There is no denying the fact that bandwidth requirements per device are increasing with every passing day. Multimedia data is the driving force behind this ever-increasing demand. For instance, 8K or even 4K televisions can consume much more data rates compared to modern HD TVs. This means network hardware vendors have to come up with intelligent ways to fulfill this surging demand. They have to achieve higher speeds in a cost-effective manner. Multi-gigabit Ethernet comes to the rescue here; this data connectivity link facilitates bandwidth of more than 1G on legacy copper cables already used by a large percentage of users.
Ethernet is the most popular local area networking (LAN) technology in the world. This claim is substantiated by sales of millions and millions of ether network hardware including cards, repeaters, hubs, switches, etc. Ethernet beats any competitor in sales by a large margin. This sale is owed to the fact that the use of Ethernet in Metro Area Networks (MANs) and Wide Area Networks (WANs) has been extremely cost-effective. Since Ethernet is the favorite LAN technology of the IT world, therefore it enjoyed the attention of researchers. This attention helped in the evolution of Ethernet, consequently helping the users. Evolution from Ethernet to Fast Ethernet, 1G, 2.5G, 5G, and 10G has been instrumental in keeping its popularity intact.
As mentioned above Multigig is a data connectivity link that facilitates speeds of more than 1G on already available CAT5 and CAT6 copper cables. Multigig helps achieve bandwidths of 2.5G, 5G, and in some cases 10G. Most of the commercial establishments use UTP, Cat5, Cat6 cables as an integral part of their networks
Multi-gigabit Ethernet is a technology, which exploits the existing bandwidth at each access point of a network. Nowadays, multigig equipment is devised in compliance with IEEE 802.3 standards, which has well-defined criteria for 2.5 and 5-Gigabit Ethernet links on Cat5, Cat6, and similar Ethernet cables.
The key advantage of Multigig is in businesses where the state-of-the-art and latest WLAN Access Points are being installed. Both 802.11ax and 802.11ac Wave 2 access points can provide aggregate throughput in the range of 1G. The 802.11ac can provide a bandwidth of 1.7-2.5Gbps, and 802.11ax with time has the potential to deliver bandwidth up to 3.5Gbps. Moreover, with the heightened demand for SSDs and 4K TVs the need for MultiGig Switches will increase continuously.
Switching to MultiGig not only allows users to cross the 1G bottleneck but it also helps in the resolution of inefficient link aggregation. MultiGig networks only use one port per connection thus eliminating the requirement of complete network upgrade cabling as required in 10 Gigabit Ethernet (10GBase-T) installation.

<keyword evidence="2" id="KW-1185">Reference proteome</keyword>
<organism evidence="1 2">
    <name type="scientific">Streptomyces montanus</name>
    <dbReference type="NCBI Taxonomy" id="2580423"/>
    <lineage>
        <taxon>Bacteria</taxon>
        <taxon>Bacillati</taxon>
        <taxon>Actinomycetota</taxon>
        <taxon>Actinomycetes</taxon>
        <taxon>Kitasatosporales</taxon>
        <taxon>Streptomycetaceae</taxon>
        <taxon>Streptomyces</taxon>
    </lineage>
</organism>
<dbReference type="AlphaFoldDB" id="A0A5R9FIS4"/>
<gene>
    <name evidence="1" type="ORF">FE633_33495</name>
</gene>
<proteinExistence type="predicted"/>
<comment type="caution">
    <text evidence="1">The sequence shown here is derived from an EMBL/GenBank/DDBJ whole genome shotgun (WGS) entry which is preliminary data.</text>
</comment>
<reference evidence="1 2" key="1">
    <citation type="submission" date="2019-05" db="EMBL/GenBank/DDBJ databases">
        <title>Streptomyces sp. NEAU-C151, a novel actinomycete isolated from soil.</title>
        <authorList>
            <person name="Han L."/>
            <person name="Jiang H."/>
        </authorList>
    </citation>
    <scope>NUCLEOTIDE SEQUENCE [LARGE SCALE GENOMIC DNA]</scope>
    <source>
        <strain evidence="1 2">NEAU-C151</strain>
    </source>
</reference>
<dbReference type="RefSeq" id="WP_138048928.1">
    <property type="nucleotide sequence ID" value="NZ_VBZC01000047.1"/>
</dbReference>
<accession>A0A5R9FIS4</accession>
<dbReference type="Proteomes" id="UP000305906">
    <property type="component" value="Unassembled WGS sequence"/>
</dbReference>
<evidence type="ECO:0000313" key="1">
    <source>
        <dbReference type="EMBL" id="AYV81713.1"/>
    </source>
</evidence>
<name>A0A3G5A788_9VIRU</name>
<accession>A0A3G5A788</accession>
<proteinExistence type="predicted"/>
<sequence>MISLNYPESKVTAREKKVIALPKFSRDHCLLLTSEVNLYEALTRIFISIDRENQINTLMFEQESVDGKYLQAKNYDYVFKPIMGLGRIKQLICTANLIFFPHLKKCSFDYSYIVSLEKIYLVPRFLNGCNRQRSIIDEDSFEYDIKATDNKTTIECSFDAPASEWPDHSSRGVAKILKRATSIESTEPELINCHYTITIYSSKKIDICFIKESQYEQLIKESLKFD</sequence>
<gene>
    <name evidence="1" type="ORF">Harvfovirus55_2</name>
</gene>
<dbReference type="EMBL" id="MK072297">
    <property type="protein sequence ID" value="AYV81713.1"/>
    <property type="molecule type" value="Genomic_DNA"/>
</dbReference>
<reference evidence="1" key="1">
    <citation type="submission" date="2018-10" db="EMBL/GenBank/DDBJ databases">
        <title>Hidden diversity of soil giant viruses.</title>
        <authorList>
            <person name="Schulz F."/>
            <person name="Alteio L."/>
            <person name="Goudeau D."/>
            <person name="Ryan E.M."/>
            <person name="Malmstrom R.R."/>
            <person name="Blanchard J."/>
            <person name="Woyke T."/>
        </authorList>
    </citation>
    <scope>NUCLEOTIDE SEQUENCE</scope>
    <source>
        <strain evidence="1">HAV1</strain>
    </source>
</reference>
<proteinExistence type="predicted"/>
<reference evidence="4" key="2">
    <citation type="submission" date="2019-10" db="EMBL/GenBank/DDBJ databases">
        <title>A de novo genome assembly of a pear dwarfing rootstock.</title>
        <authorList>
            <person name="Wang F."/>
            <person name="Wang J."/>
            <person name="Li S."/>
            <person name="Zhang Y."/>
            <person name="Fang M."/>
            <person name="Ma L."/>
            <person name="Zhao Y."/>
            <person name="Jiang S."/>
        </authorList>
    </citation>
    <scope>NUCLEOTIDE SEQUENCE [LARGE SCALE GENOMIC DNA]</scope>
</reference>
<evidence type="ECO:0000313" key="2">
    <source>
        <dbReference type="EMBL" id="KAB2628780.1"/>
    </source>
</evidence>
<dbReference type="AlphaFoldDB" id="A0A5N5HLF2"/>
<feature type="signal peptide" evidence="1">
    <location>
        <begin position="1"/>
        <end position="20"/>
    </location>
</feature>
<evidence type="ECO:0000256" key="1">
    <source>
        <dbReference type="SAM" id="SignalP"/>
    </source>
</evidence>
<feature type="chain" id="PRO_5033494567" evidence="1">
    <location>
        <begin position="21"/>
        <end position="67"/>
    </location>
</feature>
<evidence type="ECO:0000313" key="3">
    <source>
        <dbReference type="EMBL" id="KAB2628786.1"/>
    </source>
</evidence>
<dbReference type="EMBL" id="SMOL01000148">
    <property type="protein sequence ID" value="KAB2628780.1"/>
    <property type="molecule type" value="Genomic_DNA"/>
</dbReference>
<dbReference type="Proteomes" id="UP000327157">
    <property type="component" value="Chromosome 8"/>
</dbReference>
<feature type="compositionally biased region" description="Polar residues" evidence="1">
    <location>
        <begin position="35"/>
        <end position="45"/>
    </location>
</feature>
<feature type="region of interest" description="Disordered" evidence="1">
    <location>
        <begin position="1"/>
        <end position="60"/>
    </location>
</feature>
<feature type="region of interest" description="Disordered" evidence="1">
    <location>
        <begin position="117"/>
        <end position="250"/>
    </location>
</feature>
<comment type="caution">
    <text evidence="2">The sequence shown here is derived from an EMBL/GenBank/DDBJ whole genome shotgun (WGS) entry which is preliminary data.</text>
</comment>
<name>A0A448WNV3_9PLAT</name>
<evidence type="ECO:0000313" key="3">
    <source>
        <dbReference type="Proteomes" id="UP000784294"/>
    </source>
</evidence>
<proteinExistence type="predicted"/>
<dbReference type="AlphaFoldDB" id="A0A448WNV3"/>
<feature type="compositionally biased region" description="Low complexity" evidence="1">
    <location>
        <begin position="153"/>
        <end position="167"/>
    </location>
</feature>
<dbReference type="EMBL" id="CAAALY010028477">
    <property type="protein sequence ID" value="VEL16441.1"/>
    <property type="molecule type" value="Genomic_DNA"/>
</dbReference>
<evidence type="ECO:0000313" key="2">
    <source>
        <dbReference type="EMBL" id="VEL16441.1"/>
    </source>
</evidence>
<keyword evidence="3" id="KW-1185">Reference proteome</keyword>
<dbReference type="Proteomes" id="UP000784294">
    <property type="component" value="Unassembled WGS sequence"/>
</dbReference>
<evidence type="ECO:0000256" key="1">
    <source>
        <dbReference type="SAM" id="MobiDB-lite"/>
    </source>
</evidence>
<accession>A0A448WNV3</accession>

All industries frequently come across network bottlenecks that significantly hamper efficiency. More bandwidth will benefit any organization irrespective of its size; an increase in network speed is usually welcomed. An upgrade of the network from Gigabit to multigigabit results in a faster network, which results in new opportunities. This improved network will allow faster transfer and backup of data along with smoother remote work. Regular tasks like database management, video production/editing, storage will benefit greatly from increased bandwidth by aiding users with faster access to their data.
A faster network requires the right environment to be productive. Hardware has to be checked for compatibility before upgradation from existing Ethernet to multigigabit Ethernet. Only the hardware that can accommodate higher speeds can be beneficial in a new network.
Yes, the prospect of higher bandwidth on existing networks is very exciting and the information that this bandwidth can be achieved on already in-use copper cables is also welcoming but the condition of these cables matters a lot in such a case. A network of worn-out or below-average quality CAT5 or CAT6 cables will not be able to support higher speed. Networking hardware (switches/ports) also needed to be checked, these devices must be able to sustain greater throughput. Any hardware, which does not have this support, will drop throughput below 1G.
Cost is another important factor in any network design/upgrade and yes, investment in the future is also very important. Where does that leave us? In a conundrum. However, like always there is a solution. Instead of going for low-cost but short-term usable hardware, one must go for hardware that may be a bit costly but can be used for the long term.
Next is the issue of compatibility of user devices such as network-attached storage (NAS) devices, if these devices do not have the required support, users may not be able to take advantage of higher bandwidth. Expansion cards and USB adaptors are available which can be a cost-effective help in this regard.
Faster storage is critical in faster bandwidth networks; otherwise, there will be severe bottlenecks. Storage hardware has to sustain higher speeds to avoid these bottlenecks. What good is a high-speed network where the storage hardware does not allow faster read/write features? The use of correct RAID mode is a good option; it helps in achieving speedy data transfers in the case of NAS.
Higher bandwidth entails higher power consumption, which in turn asks for more effective cooling/ventilation. These issues must be considered to avoid any loss to network/data.